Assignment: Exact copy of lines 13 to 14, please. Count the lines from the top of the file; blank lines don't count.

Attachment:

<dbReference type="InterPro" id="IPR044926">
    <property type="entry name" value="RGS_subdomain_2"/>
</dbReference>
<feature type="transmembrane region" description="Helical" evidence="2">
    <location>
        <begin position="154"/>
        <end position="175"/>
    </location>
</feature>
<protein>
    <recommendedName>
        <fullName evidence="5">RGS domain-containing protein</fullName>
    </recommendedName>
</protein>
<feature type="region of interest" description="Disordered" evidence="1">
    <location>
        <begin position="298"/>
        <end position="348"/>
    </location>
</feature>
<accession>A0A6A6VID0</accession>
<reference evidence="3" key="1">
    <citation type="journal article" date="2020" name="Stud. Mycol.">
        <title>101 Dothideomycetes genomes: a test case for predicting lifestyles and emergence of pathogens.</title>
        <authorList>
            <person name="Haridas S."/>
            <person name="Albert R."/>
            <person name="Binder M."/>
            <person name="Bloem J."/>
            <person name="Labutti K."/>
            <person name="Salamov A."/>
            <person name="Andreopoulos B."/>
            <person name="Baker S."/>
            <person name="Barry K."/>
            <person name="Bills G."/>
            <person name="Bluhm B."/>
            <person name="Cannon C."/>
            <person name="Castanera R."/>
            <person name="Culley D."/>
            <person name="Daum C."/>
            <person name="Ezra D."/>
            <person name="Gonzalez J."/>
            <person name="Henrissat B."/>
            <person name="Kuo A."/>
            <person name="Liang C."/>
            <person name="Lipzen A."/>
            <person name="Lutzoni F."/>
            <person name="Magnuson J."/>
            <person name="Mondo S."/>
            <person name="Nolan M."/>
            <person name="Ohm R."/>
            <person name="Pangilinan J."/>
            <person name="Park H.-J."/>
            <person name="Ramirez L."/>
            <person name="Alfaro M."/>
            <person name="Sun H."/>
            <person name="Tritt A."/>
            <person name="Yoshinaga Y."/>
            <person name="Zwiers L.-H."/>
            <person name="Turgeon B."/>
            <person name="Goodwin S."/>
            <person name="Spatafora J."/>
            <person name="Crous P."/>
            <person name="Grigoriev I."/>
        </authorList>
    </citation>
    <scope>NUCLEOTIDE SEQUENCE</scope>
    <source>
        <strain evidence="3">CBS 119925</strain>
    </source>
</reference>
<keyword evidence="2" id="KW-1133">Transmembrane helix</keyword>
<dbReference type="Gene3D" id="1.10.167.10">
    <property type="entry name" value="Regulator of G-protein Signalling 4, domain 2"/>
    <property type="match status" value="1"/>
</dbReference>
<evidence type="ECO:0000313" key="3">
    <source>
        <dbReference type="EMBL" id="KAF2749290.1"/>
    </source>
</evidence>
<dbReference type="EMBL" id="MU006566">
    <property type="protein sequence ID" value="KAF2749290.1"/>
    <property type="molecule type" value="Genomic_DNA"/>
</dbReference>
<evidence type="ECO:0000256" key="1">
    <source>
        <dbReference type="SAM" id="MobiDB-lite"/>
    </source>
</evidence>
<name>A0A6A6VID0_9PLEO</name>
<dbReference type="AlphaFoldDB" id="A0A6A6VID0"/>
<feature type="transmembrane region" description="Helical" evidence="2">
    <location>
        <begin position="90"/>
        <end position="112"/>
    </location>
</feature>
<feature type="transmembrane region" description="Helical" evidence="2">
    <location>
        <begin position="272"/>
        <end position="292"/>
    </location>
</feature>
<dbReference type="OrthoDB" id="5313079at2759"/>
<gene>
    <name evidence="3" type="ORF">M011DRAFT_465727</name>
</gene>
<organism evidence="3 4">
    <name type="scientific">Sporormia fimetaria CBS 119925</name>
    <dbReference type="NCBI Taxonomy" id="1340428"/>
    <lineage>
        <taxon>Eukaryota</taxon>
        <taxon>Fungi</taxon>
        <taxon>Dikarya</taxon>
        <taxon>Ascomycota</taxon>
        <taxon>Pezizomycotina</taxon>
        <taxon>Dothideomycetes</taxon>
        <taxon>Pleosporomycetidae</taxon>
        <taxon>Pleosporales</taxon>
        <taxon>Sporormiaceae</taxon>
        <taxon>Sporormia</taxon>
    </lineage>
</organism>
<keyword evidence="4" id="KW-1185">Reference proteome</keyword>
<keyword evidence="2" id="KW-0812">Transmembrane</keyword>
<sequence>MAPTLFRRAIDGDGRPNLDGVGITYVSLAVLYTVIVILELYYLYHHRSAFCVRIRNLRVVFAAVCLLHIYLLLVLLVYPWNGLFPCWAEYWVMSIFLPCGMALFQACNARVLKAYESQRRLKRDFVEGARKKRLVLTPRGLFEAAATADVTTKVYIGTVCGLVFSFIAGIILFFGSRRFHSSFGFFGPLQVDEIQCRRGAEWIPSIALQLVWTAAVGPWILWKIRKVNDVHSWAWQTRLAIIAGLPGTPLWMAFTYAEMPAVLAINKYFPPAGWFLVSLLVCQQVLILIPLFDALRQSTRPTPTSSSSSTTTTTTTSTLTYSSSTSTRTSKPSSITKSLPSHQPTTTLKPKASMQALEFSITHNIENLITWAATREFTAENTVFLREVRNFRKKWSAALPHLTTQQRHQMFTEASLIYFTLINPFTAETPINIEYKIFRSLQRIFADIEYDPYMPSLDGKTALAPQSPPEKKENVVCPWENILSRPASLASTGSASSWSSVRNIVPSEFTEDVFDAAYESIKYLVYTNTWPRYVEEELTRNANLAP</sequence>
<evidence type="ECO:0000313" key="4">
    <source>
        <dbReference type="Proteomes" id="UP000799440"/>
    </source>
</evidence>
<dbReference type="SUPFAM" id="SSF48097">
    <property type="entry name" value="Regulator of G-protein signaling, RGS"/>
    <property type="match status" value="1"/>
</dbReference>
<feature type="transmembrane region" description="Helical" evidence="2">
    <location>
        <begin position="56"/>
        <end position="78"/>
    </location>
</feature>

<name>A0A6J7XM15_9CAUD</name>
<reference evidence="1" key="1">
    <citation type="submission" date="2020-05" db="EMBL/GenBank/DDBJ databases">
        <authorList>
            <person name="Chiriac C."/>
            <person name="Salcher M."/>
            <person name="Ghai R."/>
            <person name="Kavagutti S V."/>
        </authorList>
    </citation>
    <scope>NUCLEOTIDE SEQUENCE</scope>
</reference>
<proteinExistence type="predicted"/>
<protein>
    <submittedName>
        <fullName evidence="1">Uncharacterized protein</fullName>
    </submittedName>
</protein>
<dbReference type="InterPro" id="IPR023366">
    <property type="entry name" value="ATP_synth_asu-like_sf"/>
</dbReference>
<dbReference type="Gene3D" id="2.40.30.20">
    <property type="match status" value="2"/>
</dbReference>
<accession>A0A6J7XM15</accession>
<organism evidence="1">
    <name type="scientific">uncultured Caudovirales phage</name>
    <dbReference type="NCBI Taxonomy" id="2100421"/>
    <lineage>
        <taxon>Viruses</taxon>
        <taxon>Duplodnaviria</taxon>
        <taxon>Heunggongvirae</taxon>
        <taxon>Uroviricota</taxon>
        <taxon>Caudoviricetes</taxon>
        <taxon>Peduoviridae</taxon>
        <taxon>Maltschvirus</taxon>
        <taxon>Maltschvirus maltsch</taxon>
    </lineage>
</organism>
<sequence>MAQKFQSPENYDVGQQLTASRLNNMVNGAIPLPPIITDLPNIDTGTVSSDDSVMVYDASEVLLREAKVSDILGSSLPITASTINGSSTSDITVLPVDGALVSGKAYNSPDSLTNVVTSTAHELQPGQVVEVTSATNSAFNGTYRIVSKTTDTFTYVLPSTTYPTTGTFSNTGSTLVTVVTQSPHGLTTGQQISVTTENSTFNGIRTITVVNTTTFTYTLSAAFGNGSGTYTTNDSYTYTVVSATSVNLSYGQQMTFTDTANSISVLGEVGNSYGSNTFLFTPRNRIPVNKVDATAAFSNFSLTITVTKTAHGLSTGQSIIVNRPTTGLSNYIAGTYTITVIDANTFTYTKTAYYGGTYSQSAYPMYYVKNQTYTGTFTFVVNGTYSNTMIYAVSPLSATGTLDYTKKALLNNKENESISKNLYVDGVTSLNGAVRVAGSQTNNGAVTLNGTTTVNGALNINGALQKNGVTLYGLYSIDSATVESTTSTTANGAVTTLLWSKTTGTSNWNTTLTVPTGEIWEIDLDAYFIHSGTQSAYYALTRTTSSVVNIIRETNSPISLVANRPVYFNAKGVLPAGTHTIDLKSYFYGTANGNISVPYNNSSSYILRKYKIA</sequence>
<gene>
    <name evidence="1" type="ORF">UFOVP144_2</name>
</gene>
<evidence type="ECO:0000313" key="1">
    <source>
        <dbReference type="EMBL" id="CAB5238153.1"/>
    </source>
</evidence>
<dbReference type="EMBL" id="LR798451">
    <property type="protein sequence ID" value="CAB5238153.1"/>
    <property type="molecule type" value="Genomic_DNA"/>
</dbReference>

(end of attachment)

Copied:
    </recommendedName>
</protein>